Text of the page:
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COPENHAGEN, Denmark, February 27, 2007 --

Denmark today became the ninth and final F-35 partner nation to join the production and support phase of the Joint Strike Fighter program.

In signing the F-35 Production, Sustainment and Follow-On Development Memorandum of Understanding, Denmark extends its cooperation in the program beyond the current System Development and Demonstration (SDD) phase, and joins the family of partner nations that will cooperatively develop, produce, test, train and operate the F-35 Lightning II.

“Today's milestone is not the end of a process but rather the beginning of constructing the world's greatest airpower coalition,” said Brig. Gen. C.R. Davis, F-35 Lightning II program executive officer. “Denmark's long history of active partnership with the U.S. and all F-35 partner nations reaches a new pinnacle today as the country signs this MOU. This is a really great moment for the entire F-35 Lightning II Team.”

Denmark’s work on the program includes advanced composites, communications software, control-surface components and weapons pylons.
“Lockheed Martin is proud to continue its longstanding alliance with Danish industry, which has repeatedly shown that it is fully competitive with the best in the world,” said Tom Burbage, Lockheed Martin executive vice president and general manager of F-35 Program Integration. “This is a day to celebrate the strong relationship between Denmark and the United States, and to recognize the Danish government, military and industry for their foresight and dedication.”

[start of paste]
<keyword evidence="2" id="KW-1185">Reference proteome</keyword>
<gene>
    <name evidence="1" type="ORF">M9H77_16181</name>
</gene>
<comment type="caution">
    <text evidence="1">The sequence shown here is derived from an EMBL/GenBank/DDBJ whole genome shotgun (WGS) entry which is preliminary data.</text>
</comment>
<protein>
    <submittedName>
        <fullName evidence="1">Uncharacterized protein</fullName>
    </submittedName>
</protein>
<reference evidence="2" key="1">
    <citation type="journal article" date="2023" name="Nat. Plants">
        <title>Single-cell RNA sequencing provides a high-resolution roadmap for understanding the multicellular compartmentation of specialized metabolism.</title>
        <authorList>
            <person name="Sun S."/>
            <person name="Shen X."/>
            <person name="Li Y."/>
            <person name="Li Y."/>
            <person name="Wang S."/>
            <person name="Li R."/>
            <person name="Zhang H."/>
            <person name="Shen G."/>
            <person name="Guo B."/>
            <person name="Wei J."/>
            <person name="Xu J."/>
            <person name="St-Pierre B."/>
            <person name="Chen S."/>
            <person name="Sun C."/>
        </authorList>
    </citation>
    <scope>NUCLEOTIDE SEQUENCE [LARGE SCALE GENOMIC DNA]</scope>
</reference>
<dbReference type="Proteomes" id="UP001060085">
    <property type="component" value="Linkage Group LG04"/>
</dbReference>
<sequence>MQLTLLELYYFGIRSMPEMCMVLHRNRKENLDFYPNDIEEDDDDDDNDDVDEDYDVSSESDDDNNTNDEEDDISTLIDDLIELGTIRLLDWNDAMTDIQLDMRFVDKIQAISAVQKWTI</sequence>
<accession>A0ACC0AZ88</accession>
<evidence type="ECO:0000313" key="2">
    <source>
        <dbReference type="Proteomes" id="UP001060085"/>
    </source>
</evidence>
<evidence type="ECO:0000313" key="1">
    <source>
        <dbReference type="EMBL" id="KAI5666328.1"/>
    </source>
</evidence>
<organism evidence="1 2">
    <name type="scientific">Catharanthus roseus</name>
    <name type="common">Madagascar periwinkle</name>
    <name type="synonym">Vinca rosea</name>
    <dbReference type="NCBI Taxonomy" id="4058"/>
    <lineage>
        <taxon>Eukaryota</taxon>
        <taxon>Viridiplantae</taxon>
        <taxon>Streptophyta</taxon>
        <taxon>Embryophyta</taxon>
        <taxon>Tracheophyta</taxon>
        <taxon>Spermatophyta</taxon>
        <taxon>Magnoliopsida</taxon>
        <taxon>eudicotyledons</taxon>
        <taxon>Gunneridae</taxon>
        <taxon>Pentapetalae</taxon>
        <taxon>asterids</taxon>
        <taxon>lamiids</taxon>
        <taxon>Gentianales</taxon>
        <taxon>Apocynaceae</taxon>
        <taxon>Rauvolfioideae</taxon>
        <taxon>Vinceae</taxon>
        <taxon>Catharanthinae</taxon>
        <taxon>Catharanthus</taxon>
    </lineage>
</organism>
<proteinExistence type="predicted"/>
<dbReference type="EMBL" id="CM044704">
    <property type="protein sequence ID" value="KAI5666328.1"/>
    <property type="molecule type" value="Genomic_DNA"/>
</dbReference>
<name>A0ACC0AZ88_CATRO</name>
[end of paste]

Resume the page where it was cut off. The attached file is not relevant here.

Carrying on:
Denmark joined the JSF program in 1997, and in 2002 was the first European nation to enter the program’s SDD phase. Over the last four months, the United States and the other JSF partner nations – the United Kingdom, Italy, the Netherlands, Turkey, Canada, Australia and Norway – signed the F-35 production and sustainment memorandum. 

The F-35 will be the world’s most formidable strike fighter. The Lightning II is a stealthy, supersonic, multi-role, 5TH Generation jet designed to replace a wide range of existing aircraft, including AV-8B Harriers, A-10s, F-16s, F/A-18 Hornets and United Kingdom Harrier GR.7s and Sea Harriers. The first F-35 began its flight test program on Dec. 15, 2006, and has met with extraordinary success.

Lockheed Martin is developing the F-35 Lightning II with its principal industrial partners, Northrop Grumman and BAE Systems, along with a worldwide supplier network. Two separate, interchangeable F-35 engines are under development: the Pratt & Whitney F135 and the GE Rolls-Royce Fighter Engine Team F136, with either engine producing 40,000 pounds of thrust – more power than any fighter engine in history.

Headquartered in Bethesda, Md., Lockheed Martin employs about 140,000 people worldwide and is principally engaged in the research, design, development, manufacture, integration and sustainment of advanced technology systems, products and services. The corporation reported 2006 sales of $39.6 billion.

John R. Kent, 817-763-3980; e-mail joh[email protected]
John Smith, 817-763-4084; e-mail [email protected]

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